- If individuals are a danger to society and/or to themselves but not responsible through a lack of understanding, there is no point in punishment (whether in the criminal or non-criminal sense). Punishment is only justified morally if the person understands that what was done was wrong and accepts the judgment of society as part of the process of expiation and rehabilitation. Hence, as with parens patriae, the state accepts the person as being in need of care, and offers or requires medical treatment instead of subjecting such people to the stress of having to undergo a trial as to liability.
- Settled insanity is defined as a permanent or "settled" condition caused by long-term substance abuse and differs from the temporary state of intoxication. In some United States jurisdictions "settled insanity" can be used as a basis for an insanity defense, even though voluntary intoxication can not, if the "settled insanity" negates one of the required elements of the crime such as mens rea.
- This criminal defense straddles the divide between excuse and exculpation. It works by showing that the defendant's mind was not in control of the body's movements at the relevant time and that this loss of control was not foreseeable. For example, a diabetic suffering a hypoglycaemic attack will not be liable for any loss or damage caused. To that extent, it borrows from the policy excuse favoring those who are suffering from a mental illness, but allows the full trial as to liability to proceed. For a detailed comparative law discussion, see automatism (case law)
- In this situation, the defendant has actually done everything
to constitute the breach of the law and intended to do it in order
to avoid some threatened or actual harm. Thus, some degree of
liability already attaches to the defendant for what was done. In
law, the usual rule is that the defendant's motive for breaking the
law is irrelevant although, in the criminal law, this may reduce
the sentence. The basis of the defense argues that the threats made
by the other person make the defendant's entire behavior
involuntary and therefore the liability should reduced or removed.
The extent to which this defense should be allowed, if at all, is a
simple matter of public policy. A state may say that no threat
should force a person deliberately to break the law, particularly
if this breach will cause loss or damage to a third person.
Alternatively, a state may take the view that even though people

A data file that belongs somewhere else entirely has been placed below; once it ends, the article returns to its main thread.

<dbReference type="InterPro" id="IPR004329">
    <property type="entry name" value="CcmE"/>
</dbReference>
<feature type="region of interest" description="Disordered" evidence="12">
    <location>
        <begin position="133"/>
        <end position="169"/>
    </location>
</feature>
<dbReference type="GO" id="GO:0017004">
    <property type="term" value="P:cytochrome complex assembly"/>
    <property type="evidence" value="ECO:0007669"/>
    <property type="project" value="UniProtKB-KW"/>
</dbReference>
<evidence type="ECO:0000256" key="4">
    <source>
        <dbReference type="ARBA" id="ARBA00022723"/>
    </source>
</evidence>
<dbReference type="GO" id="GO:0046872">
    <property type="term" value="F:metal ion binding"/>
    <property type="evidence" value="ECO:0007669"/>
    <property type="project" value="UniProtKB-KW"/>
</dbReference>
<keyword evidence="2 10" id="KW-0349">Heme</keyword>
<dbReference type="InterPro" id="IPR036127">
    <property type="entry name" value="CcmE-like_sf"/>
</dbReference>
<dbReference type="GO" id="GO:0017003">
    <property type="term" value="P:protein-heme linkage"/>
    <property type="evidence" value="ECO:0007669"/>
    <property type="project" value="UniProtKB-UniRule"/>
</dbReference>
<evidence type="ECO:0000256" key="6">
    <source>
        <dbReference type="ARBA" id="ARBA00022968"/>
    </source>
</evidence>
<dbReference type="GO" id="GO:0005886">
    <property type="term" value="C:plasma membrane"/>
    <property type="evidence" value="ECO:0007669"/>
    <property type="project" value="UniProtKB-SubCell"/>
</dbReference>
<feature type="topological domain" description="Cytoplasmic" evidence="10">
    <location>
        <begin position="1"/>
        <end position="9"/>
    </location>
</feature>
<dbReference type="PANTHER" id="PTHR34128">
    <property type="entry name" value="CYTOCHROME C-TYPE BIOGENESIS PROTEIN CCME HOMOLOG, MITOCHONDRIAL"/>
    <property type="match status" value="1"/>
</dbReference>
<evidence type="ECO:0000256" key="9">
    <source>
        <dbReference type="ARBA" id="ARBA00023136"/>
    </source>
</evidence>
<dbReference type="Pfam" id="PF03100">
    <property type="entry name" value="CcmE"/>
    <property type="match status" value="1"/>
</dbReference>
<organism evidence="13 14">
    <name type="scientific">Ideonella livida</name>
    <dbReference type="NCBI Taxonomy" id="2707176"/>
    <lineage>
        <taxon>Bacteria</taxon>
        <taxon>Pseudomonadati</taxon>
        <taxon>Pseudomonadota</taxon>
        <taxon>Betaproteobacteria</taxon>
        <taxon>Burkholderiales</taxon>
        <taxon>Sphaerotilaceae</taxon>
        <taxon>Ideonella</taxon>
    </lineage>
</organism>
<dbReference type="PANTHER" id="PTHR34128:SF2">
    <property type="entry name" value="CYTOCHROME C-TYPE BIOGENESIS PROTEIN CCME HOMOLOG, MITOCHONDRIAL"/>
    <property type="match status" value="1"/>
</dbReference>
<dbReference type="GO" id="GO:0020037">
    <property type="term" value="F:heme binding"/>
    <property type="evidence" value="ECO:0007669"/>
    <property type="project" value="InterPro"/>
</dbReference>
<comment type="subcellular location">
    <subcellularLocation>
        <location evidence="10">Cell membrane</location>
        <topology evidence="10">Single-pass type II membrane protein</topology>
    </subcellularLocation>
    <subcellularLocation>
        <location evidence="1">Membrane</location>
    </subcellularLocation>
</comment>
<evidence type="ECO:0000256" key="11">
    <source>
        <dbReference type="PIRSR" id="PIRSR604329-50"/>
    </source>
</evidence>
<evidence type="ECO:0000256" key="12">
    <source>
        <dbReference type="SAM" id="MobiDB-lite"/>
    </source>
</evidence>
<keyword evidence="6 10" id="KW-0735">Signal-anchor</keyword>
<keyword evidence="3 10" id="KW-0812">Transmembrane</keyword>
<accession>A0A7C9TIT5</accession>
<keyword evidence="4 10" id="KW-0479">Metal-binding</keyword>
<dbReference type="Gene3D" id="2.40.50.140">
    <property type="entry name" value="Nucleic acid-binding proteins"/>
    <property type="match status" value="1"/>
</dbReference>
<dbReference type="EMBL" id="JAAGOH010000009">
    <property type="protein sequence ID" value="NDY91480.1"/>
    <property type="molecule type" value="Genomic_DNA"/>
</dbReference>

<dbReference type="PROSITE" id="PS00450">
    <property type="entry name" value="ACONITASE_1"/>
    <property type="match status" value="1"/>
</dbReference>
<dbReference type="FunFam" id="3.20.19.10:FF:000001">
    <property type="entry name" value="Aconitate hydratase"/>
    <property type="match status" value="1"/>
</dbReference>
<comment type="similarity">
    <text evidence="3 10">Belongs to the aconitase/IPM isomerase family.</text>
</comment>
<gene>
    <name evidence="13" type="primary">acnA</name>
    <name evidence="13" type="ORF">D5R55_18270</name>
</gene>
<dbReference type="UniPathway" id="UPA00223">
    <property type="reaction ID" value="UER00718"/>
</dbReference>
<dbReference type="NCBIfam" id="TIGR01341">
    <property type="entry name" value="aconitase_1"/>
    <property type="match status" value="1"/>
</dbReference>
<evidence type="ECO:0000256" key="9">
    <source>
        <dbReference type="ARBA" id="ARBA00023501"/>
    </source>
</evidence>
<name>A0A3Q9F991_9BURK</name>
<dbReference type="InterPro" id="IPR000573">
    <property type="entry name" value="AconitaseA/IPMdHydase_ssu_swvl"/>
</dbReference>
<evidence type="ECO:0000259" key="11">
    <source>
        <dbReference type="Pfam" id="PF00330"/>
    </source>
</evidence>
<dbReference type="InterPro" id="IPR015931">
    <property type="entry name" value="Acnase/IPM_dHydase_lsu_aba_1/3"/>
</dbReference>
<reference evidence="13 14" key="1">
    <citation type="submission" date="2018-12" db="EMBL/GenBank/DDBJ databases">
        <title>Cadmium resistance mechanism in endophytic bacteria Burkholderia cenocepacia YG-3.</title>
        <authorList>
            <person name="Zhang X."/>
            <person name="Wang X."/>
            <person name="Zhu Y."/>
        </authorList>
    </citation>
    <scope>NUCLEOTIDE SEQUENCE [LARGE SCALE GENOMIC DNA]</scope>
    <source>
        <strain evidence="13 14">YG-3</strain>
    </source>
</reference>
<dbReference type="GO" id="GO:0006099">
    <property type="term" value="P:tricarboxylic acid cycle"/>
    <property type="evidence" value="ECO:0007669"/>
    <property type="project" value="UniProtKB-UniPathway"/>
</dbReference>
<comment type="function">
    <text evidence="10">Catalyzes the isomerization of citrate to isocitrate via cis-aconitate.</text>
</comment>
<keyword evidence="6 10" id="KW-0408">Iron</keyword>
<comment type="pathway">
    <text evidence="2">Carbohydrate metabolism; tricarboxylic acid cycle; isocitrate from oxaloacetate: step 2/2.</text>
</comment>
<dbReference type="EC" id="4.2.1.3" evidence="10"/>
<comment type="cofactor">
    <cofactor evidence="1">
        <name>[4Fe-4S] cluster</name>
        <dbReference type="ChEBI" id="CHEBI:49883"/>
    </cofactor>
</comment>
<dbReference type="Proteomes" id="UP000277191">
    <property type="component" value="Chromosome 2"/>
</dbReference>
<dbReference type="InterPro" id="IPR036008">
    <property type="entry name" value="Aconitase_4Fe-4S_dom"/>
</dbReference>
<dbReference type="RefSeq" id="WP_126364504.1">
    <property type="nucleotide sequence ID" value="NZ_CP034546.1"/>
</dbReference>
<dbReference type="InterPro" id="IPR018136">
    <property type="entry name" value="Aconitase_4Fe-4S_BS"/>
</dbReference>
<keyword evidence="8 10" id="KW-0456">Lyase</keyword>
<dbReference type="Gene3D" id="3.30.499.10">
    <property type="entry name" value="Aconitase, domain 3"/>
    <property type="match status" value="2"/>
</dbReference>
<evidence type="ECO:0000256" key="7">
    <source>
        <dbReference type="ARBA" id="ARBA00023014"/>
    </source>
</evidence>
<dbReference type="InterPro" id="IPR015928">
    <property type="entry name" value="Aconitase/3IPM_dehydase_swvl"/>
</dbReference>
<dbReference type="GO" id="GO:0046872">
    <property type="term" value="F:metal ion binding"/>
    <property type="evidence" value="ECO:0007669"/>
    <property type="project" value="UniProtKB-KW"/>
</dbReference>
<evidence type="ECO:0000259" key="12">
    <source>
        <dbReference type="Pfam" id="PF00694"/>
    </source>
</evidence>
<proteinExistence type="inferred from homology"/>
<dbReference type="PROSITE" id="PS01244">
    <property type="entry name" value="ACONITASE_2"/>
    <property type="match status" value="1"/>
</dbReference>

may have ordinary levels of courage, they may nevertheless be
coerced into agreeing to break the law and this human weakness
should have some recognition in the law. For example, suppose that
a group of terrorists kidnap A's family and instruct A to carry a
large bomb into a crowded area as the price for the release of his
family. If A carries out these instructions, making no effort to
contact the police or to warn those in the danger area, the issue
of liability for death and injury resulting depends on whether the
state wishes to encourage terrorists to use local citizens of
well-known reputation as their bomb carriers. This is not a legal
but a political decision.
- In the civil law, duress is similarly only an exculpation, rendering contracts and other transactions voidable, and offering only minor mitigation in the calculation of the amount of any damages payable.
- The fundamental policy operating here is ignorantia juris non excusat, i.e. the state cannot allow ignorance of the law to be a defense. This would unduly encourage the lazy and the deceitful to trade on their ignorance (real or otherwise). Thus, only mistakes relating to the factual basis of what is being attempted can form this defense and, in the majority of situations, it will only offer limited benefit to a defendant of ordinary capacity since the state owes no general duty to save citizens from the effects of their own ignorance or stupidity. Nevertheless, there may be limited circumstances in which people may honestly believe things that either prevent them from forming the requisite mens rea or from reaching an id idem agreement
- This is an example of a purely mitigatory defense in that, in the few situations when it is allowed to operate, it only reduces the level of criminal liability. In most legal systems, it cannot extinguish liability. It is a natural part of human nature that people get angry when they are provoked. But the state has a positive interest in maintaining good order and therefore, no matter what is done or said, people are not supposed to react violently or to cause loss or damage. Even though certain forms of physical contact or particular words might cause even reasonable people to become seriously annoyed, the state cannot sanction or justify retaliation. Thus, in most aspects of the law, any loss of control is taken to be an aggravating factor that, in the criminal law or the law of intentional torts, might well lead to an increase in sentencing, or the award of punitive or exemplary damages.
- Berman, Mitchell N., Justification and Excuse, Law and Morality, (2003) Col. 53, No. 1 Duke Law Journal http://www.law.duke.edu/journals/dlj/articles/dlj53p1.htm
- Gorr, Michael & Harwood, Sterling, (eds.), Controversies in Criminal Law. Boulder, CO: Westview Press, 1992.
- Gorr, Michael & Harwood, Sterling, (eds.), Crime and Punishment: Philosophic Explorations. Boston: Jones and Bartlett Publishers, 1995.
- Hart, H.L.A Punishment and Responsibility: Essays in the Philosophy of Law. Oxford: Oxford University Press, 1968. ISBN 0-19-825181-5
- Kadish, Excusing Crime, (1987) Vol. 75 California Law Review, 257.
- Robinson, P. H. Criminal Law Defenses: A Systematic Analysis, (1982) 82 Columbia Law Review 199.
- Smith, J.C. Justification and Excuse in the Criminal Law, (1989) Crim. LR 93.
- Westen & Mangiafico, The Criminal Defense of Duress: A Justification, Not an Excuse - And Why It Matters, (2003) Vol. 6 Buffalo Criminal Law Review, 833.
excuse in Chinese: 辩护